Crabapples are a great source of food for winter birds. I’ve noticed, some years, that my crabapple has a huge crop hanging on its bare branches, and it seems to go unnoticed by the birds for many weeks. Then suddenly, it’s discovered and within a day, the fruit are gone. Starlings seem to love them especially.
It takes a lot of a tree’s energy to mature a crop of crabapples. Some varieties hardly grow any new foliage or branches in years when they have a heavy crop. Conversely, if there’s little crop (for example, after a late freeze destroys the bloom), a tree can really grow like crazy.
I would never seek to eliminate crabapple crop because of its value to birds, and because the plant growth regulator that does that (Florel) is applied when the tree is in bloom, causing the flowers to drop. Seems pointless to grow a crabapple when you eliminate its two most attractive features!
Florel is great for eliminating true nuisance fruit, though. Liquidamber pods, those spiking things that you used to play with as a kid, are a good example. Few homeowners use Florel, because they have trouble getting a sprayer that can reach up into a tree. So most people ask a yard servicer to do it.
Arborvitae are popular for good reason — they’re useful. Easy to grow, they are great screening plants with dense foliage, and they’re evergreen. One issue that arises, however, is their tendency to flop when it snows. This is a problem with a simple, which is not necessarily to say easy, solution. Arborvitae send up multiple leaders (shoots that grow upward and compete with the main, central shoot), which get spindly and weak. So the solution is to clip out the competing leaders to maintain a single, strong, central leader. This is actually great advice for many kinds of evergreens, such as firs, spruces and many pines. Even when a tree naturally grows with a strong central shoot, it will occasionally send up a competing shoot, resulting in a structurally weak fork, and degrading the beautiful conical form that’s so attractive on many of these specimens. When you spot them, these competing shoots should always be removed (or in many cases simply cutting off the terminal bud will suffice). The trouble with arborvitae is that this means a lot of trimming because they send out so many of these shoots. But it’s worth the trouble, IMO. The end product is a strong, nicely formed plant that won’t make you worry every time it snows.
As you see here, there’s a reason why sugar maples have the reputation of being one of the very best trees for fall color. Autumn foliage varies year to year, but maples in general, and sugar maples in particular, are among the most consistent—and spectacular. Green Mountain is probably the most planted variety, because it grows faster than the typical sugar maple (which is a little on the slow side), but still has the prized fall show. This is worth having in your yard!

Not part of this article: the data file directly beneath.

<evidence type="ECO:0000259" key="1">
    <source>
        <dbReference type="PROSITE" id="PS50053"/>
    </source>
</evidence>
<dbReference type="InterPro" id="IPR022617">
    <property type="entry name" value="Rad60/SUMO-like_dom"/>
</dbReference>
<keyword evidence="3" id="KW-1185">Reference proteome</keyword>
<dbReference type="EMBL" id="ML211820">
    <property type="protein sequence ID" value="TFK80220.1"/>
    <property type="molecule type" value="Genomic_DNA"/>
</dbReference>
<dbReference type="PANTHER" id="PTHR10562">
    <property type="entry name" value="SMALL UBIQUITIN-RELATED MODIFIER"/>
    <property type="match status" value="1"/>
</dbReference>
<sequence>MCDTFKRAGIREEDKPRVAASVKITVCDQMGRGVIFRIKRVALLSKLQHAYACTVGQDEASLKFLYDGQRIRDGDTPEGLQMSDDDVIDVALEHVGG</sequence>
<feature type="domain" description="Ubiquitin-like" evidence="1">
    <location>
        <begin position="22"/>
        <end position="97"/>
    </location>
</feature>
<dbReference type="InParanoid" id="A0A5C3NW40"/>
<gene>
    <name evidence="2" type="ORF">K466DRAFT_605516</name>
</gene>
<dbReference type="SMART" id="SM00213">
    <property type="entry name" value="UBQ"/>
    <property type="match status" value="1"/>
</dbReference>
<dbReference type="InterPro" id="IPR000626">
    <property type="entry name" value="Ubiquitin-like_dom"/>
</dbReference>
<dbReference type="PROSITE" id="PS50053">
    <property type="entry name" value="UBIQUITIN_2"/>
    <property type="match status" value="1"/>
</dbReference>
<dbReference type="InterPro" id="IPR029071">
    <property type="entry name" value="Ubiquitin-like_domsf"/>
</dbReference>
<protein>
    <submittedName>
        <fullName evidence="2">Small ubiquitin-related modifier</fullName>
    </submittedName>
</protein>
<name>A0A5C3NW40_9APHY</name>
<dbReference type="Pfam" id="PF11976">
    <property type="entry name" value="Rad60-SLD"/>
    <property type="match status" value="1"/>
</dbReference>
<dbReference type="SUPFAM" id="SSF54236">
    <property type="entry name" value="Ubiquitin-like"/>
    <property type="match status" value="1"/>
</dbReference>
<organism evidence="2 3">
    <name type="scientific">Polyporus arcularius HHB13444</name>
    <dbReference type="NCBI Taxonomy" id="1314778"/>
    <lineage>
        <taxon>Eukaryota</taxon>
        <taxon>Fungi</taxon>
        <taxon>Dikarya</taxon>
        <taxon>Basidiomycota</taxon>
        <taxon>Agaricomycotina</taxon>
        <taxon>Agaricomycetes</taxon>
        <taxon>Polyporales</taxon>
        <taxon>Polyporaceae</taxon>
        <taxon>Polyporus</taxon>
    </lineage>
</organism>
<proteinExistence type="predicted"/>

The following is a guest blog post from Scott Jamieson, Vice President with Bartlett Tree Experts.
Deer, they are so cute—who doesn’t want to see a deer? One in the landscape can be a fantastic sight, at first. In many places in the country deer have overpopulated their natural habitat and have moved into the urban and suburban landscape. Many communities that have never seen a deer are being overrun by the doe-eyed creatures.
An adult deer eats about six pounds of plant material each day which adds up to about a ton of plant material each year for every adult deer. When they are feeding in the forest that is not a problem but it is when they find the delectable food of our landscapes it becomes a serious issue. Landscapes that have been nurtured for years can be stripped clean in one winter if hungry deer find their way to the previously undiscovered gourmet dining spot. Our landscapes can contain plants that deer absolutely love and once they find a spot to dine, they will be back for more.
Keeping deer out of your landscape is also a health concern. Besides denuding the landscape, deer harbor ticks that can carry Lyme disease, babesiosis, and Rocky Mountain spotted fever. A single deer tick can introduce 450,000 tick larvae a year into its territory.
Deer are most effectively managed by keeping them out of the landscape physically. This typically involves putting a fence around the entire property or certainly the areas you want to protect. A deer fence must be tall enough to keep leaping deer out—at least 7 feet tall. You can also install products such as the Shrub Coat on smaller plantings that will keep deer from feasting on the plants while also protecting the plants from cold temperatures.
Many property owners spray deer repellents on valuable plants. No repellent is foolproof but several have proved to be quite effective in reducing deer damage if used regularly and with the correct timing.